Brexit and the Travel and Tourism Industry
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It really comes down to the long and short of it when you consider the impact the travel and tourism industry will feel as a result of yesterday’s pro-Brexit vote for the U.K. to leave the European Union.
In the short term, not a lot will change for travelers heading to or from the U.K.
“The Prime Minister has stated that there will be no initial change in the way people travel,” said U.K. travel association ABTA in a statement. “People due to travel this summer will see little changes to their holiday. Once the UK formally notifies the EU of its intention to leave, the remaining Member States will have up to two years to offer the UK a deal for a future trading relationship and during this period holidaymakers will not see any immediate changes.”
This isn’t expected to happen until at least October after a new Prime Minister has been installed in the country – David Cameron resigned on June 24, after the Leave campaign was successful.
The major impact going forward this summer, and until negotiations begin for an exit from the E.U., is the world economic market and Brexit’s effect on finances, both people’s personal finances and corporate wealth.
ABTA’s statement on Brexit finished by saying “the fall in value of the pound will have an immediate impact on holidaymakers and their spending power overseas.”
The pound has lost nearly 9 percent of its value overnight and, if it continues at these levels, Britons are going to face a hefty price increase in airfares, hotel prices, tour prices and more when it comes to travel abroad.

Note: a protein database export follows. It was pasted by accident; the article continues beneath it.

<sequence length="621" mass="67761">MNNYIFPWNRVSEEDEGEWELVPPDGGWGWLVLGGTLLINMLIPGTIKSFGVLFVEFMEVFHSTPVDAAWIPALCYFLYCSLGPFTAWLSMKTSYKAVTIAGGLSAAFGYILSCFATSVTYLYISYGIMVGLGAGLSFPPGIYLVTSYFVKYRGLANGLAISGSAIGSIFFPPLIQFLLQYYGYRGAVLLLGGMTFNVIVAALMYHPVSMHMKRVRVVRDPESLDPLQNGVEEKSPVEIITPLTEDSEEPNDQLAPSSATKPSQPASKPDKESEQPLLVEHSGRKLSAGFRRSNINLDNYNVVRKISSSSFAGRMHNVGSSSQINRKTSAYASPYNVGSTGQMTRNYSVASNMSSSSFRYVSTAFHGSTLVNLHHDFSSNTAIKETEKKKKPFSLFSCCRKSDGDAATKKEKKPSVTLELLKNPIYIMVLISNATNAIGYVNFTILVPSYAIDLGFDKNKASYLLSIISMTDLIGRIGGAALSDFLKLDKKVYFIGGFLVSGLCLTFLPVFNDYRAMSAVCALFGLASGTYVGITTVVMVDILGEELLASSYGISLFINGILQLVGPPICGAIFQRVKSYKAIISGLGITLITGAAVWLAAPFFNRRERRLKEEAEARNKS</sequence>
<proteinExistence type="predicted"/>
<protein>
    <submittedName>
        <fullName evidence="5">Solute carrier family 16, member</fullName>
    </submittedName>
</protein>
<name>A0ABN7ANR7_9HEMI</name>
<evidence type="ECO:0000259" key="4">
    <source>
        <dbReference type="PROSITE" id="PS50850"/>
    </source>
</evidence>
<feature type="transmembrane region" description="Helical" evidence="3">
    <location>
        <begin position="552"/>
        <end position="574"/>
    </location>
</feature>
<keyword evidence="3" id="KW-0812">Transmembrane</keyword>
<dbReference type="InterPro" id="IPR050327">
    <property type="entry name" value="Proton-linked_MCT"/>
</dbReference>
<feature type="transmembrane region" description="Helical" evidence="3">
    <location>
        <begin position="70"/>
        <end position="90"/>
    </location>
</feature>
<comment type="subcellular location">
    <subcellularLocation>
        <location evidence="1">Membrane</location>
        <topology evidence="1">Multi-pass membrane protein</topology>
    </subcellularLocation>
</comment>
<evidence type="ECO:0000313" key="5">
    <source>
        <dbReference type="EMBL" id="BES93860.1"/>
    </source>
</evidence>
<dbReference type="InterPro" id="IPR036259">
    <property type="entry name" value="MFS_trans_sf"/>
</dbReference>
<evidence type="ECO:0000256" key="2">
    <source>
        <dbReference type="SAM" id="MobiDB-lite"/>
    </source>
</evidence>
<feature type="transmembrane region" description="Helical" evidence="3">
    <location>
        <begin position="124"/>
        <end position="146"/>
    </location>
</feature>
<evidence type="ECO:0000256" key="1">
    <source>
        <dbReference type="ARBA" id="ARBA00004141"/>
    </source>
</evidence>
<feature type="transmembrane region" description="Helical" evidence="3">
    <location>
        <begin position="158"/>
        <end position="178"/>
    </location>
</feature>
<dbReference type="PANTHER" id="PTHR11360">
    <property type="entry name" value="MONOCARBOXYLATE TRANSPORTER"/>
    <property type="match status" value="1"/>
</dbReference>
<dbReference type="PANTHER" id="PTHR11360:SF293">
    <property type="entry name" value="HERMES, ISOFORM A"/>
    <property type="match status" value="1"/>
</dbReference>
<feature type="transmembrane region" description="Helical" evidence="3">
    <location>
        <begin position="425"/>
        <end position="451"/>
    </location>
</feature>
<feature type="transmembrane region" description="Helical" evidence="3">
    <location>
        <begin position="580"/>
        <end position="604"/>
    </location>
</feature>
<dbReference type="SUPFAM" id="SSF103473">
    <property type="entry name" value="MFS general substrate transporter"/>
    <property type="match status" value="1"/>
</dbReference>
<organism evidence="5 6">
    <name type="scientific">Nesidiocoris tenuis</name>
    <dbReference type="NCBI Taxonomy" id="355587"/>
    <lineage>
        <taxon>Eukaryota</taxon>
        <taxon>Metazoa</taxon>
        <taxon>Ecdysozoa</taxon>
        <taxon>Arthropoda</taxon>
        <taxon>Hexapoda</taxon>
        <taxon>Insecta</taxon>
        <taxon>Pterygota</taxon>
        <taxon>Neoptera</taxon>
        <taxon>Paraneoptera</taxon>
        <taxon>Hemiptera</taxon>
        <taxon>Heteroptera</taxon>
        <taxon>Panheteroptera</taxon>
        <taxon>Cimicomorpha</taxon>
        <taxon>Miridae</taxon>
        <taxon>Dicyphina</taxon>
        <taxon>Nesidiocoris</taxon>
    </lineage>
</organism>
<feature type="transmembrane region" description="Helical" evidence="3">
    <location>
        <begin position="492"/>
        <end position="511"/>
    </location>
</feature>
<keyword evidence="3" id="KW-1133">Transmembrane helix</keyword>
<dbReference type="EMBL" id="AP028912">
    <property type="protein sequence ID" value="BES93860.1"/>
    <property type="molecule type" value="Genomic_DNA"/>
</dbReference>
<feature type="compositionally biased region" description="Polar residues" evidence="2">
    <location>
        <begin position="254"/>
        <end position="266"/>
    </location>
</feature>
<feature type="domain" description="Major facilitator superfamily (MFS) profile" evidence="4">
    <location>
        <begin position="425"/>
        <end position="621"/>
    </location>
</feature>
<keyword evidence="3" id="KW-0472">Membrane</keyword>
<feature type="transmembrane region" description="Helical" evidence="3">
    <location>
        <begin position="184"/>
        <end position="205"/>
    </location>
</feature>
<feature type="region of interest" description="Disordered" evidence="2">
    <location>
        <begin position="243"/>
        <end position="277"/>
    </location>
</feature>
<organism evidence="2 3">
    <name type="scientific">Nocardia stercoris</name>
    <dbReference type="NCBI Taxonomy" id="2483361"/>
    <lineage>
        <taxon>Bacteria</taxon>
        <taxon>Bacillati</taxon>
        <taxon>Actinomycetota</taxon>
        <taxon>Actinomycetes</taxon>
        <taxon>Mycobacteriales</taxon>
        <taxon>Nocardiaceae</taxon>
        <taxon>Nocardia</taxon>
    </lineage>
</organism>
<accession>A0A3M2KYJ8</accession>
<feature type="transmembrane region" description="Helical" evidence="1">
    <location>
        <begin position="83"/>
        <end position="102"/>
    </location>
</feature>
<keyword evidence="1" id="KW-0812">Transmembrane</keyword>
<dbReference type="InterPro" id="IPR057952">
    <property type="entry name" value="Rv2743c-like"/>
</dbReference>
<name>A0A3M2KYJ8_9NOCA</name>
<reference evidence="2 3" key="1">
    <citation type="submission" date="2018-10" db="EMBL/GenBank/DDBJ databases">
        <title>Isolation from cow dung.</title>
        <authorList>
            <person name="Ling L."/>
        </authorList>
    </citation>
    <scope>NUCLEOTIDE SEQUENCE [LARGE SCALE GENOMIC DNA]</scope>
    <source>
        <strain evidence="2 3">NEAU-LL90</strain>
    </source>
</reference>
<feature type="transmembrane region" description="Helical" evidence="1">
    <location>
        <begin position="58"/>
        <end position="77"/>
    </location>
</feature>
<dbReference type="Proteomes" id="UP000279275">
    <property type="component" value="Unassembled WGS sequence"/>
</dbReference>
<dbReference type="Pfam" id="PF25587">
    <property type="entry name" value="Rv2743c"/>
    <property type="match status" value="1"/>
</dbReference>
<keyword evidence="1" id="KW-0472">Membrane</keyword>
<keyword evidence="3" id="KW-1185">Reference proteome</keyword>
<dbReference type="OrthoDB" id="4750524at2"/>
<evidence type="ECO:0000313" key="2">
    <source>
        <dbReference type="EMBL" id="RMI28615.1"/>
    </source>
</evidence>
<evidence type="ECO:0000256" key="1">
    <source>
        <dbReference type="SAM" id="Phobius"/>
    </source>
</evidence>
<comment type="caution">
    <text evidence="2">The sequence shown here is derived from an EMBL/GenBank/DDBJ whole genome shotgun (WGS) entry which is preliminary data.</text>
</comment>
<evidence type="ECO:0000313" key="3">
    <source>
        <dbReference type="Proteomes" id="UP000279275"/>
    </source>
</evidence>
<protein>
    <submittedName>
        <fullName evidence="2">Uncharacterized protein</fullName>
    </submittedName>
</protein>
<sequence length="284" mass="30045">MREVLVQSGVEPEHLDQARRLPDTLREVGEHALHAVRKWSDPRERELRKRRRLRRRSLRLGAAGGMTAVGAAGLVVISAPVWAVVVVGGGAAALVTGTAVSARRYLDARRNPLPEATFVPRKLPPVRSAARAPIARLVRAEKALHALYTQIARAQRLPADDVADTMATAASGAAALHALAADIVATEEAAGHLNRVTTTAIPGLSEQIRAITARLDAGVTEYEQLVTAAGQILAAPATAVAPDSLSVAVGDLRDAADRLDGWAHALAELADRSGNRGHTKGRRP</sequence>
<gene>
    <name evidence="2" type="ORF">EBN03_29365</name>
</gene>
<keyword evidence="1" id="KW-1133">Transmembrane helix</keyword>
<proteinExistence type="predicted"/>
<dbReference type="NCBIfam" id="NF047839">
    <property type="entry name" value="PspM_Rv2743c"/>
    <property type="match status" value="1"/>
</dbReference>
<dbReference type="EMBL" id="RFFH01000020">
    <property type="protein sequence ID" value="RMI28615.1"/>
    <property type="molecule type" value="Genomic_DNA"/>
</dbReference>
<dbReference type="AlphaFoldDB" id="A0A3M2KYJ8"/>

A TravelZoo survey conducted before the Brexit vote revealed that 40 percent of respondents from France and Spain felt it would be fair to impose higher fees on U.K. travelers, such as a hiked city tax.
These increases could definitely have an affect on Briton’s decision-making processes regarding where to vacation. Many might see the short term as a last opportunity for cheap airfares and swift immigration policies in EU countries and and head to Europe for a holiday or they could decide that higher prices abroad mean staycationing in the U.K. is a better option.
According to TravelZoo research, more than a quarter (28 percent) of Britons are concerned that withdrawal from the EU could lead to more expensive holidays for them, while 56 percent are worried that Brexit would reduce the ease and flexibility with which British nationals can currently travel inside the EU.
It is almost certain that longer-haul markets, that will now be more expensive for Britons, will likely take a hit.
In the long term, however, a post-Brexit world is uncharted waters. Leaving the EU will result in the renegotiation of everything from air carrier agreements to immigration and trade policies, and there is just no way to know how things are going to end up between the U.K. and the EU.
At this point, things could go either way. There are a number of doomsday scenarios but the way things will likely work out might not alter the day-to-day lives of Britons very much. The only problem with that outcome is that pro-Brexit voters are not likely to see the changes that they voted for come to fruition.
More by Janeen Christoff
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